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Bruce Sullenger

Professor and Director Duke Translational Research Institute
Research Interest: 
Molecular structure
Research Summary: 
The Sullenger Laboratory focuses upon inventing and developing nucleic acid based therapies for the treatment of cardiovascular diseases and cancer.
Research Description: 

Dr. Sullenger has performed biochemical and translational research to develop nucleic acid-based therapeutics for more than two decades. During this time, the idea of employing nucleic acids as therapeutic agents has grown from little more than a concept to a clinical reality. Dr. Sullenger was one of the early pioneers in the field of nucleic acid therapeutics and continues to be recognized as a leader and innovator in this growing area of research.

Dr. Sullenger joined the faculty in the Departments of Surgery and Molecular Genetics and Microbiology at Duke in 1994 to explore the translational and clinical utility of RNA molecules. While at Duke he has developed an internationally recognized translational research program in RNA therapeutics. Dr. Sullenger is an inventor on numerous patents and is a scientific founder of three biotechnology companies that have raised well over $100 million to develop inventions that were created in his laboratory at Duke. For example, the Sullenger laboratory invented a novel and potentially safer strategy for anticoagulant therapy (Nature, 2002; Nature Biotechnology, 2004; Molecular Therapy, 2006; Nature Medicine, 2009). To translate this bench top discovery into a potentially useful therapeutic approach for treating cardiovascular disease patients, Dr. Sullenger founded a biotechnology company (Regado Biosciences Inc.) to raise the capital for the company to assemble the development expertise to move the novel therapeutic entity from his laboratory through IND enabling preclinical studies and into first in man clinical trials. The results from the first phase 1 study were published in 2006. Subsequently the therapeutic approach invented by Dr. Sullenger’s group has been evaluated in almost 1,000 patients in 90 medical centers around the world including a recent 650 patient phase 2b trial in the setting of Percutaneous Coronary Intervention (PCI). The results of this phase 2b study indicate that the drug-antidote invention made in the Sullenger lab may yield safer therapeutic agents for the millions of patients that require rapid anticoagulation each year and thereby improve patient outcomes for commonly performed medical procedures such as angioplasty and heart surgery. Recently the Sullenger laboratory demonstrated that RNA aptamers can be appended to siRNAs to selectively target them to cell surface receptors on prostate cancer cells (Nature Biotechnology, 2006). By delivering siRNAs specific for anti-apoptotic genes such as Plk1 the Sullenger group showed that this approach could be employed to selectively kill tumor cells in a murine xenograft model of prostate cancer. Currently, the Sullenger lab is continuing to explore the potential utility of such aptamer-siRNA chimeras and is focusing upon translating this research into a fist in man clinical study.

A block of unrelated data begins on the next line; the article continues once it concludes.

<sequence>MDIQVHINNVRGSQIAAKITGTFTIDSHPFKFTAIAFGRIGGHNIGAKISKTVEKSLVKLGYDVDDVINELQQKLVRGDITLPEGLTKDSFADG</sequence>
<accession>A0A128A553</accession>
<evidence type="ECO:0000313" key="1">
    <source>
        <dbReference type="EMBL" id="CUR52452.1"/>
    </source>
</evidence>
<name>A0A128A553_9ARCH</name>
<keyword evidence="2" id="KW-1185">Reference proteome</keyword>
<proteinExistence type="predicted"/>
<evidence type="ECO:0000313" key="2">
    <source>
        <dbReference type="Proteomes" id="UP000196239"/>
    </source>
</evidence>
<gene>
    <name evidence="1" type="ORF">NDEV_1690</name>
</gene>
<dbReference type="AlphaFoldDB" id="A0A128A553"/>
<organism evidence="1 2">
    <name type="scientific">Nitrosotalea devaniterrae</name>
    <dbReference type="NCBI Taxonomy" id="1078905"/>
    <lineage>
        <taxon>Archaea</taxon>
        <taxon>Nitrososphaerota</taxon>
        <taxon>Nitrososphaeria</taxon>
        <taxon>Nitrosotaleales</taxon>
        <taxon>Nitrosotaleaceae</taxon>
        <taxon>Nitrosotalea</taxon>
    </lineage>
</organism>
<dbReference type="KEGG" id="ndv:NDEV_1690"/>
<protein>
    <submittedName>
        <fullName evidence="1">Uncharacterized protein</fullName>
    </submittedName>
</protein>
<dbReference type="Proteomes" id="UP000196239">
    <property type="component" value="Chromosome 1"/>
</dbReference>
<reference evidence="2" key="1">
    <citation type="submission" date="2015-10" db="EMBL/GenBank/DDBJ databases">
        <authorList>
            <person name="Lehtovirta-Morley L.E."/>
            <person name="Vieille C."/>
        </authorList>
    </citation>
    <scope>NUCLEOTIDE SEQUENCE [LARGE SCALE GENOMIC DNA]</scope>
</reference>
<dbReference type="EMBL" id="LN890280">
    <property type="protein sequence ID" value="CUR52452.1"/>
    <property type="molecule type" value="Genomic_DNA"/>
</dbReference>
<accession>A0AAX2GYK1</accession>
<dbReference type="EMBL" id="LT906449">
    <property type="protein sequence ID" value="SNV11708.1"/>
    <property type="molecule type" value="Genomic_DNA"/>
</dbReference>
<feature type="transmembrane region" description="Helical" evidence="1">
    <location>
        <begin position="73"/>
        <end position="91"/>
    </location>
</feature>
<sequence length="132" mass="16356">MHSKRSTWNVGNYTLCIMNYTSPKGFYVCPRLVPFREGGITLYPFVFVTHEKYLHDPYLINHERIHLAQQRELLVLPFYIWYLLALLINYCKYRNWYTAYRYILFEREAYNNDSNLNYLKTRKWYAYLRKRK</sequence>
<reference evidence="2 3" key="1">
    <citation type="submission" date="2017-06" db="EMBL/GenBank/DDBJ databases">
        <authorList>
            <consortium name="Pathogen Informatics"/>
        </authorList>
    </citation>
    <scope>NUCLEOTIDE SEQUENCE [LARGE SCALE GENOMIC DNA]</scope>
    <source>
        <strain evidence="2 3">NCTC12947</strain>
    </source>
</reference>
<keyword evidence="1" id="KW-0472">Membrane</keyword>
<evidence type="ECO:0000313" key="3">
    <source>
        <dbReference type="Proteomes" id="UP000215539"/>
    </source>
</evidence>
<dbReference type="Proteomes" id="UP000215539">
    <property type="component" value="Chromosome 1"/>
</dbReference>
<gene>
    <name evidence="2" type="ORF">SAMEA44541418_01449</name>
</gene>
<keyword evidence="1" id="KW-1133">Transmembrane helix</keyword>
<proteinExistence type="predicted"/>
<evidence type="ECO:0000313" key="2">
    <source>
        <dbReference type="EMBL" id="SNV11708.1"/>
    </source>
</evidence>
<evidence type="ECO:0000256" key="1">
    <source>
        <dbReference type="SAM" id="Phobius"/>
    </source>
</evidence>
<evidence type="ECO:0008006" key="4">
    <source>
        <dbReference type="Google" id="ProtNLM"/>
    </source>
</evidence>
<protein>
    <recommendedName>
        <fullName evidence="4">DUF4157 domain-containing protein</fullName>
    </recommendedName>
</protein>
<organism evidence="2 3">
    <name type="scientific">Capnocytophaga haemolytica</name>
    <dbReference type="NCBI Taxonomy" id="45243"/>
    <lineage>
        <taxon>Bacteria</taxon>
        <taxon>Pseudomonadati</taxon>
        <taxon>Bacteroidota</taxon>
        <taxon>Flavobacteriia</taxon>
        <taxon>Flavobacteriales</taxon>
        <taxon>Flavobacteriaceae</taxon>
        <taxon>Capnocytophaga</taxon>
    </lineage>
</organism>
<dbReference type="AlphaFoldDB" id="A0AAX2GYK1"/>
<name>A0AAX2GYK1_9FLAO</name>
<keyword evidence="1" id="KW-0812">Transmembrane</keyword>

Dr. Sullenger was awarded the Joseph and Dorothy Beard Chair in Surgical Sciences in 2001 and he currently serves as Vice Chair for Research for the Department of Surgery at Duke. In 2004, Dr. Sullenger was awarded the Williams Faculty Research Prize and in 2006 and he was the recipient of the Duke Research Mentor of the Year in 2009. Dr. Sullenger was charged with the task of building the Duke Translational Research Institute in 2006 as was appointed its first Director that year, a position that he currently holds. He also currently serves a member of the Board of Directors of the Oligonucleotide Therapeutics Society. For his invention and work toward developing safer RNA-based therapeutic agents, Dr. Sullenger was the recipient of the Innovator/Researcher Health Care Hero Award in North Carolina in 2010.

Nucleic acid-binding polymers as anti-inflammatory agents.
Lee J, Sohn JW, Zhang Y, Leong KW, Pisetsky D, Sullenger BA.
Proc Natl Acad Sci U S A. 2011. 108:14055-60.

Development of universal antidotes to control aptamer activity.
Oney S, Lam RT, Bompiani KM, Blake CM, Quick G, Heidel JD, Liu JY, Mack BC, Davis ME, Leong KW, Sullenger BA.
Nat Med. 2009. 15:1224-8.

RNA aptamers as reversible antagonists of coagulation factor IXa.
Rusconi CP, Scardino E, Layzer J, Pitoc GA, Ortel TL, Monroe D, Sullenger BA.
Nature. 2002. 419:90-4.

Cell type-specific delivery of siRNAs with aptamer-siRNA chimeras.
McNamara JO, Andrechek ER, Wang Y, Viles KD, Rempel RE, Gilboa E, Sullenger BA, Giangrande PH.
Nat Biotechnol. 2006. 24:1005-15.

Potent Anticoagulant Aptamer Directed against Factor IXa Blocks Macromolecular Substrate Interaction.
Sullenger B, Woodruff R, Monroe DM.
J Biol Chem. 2012. 287:12779-86.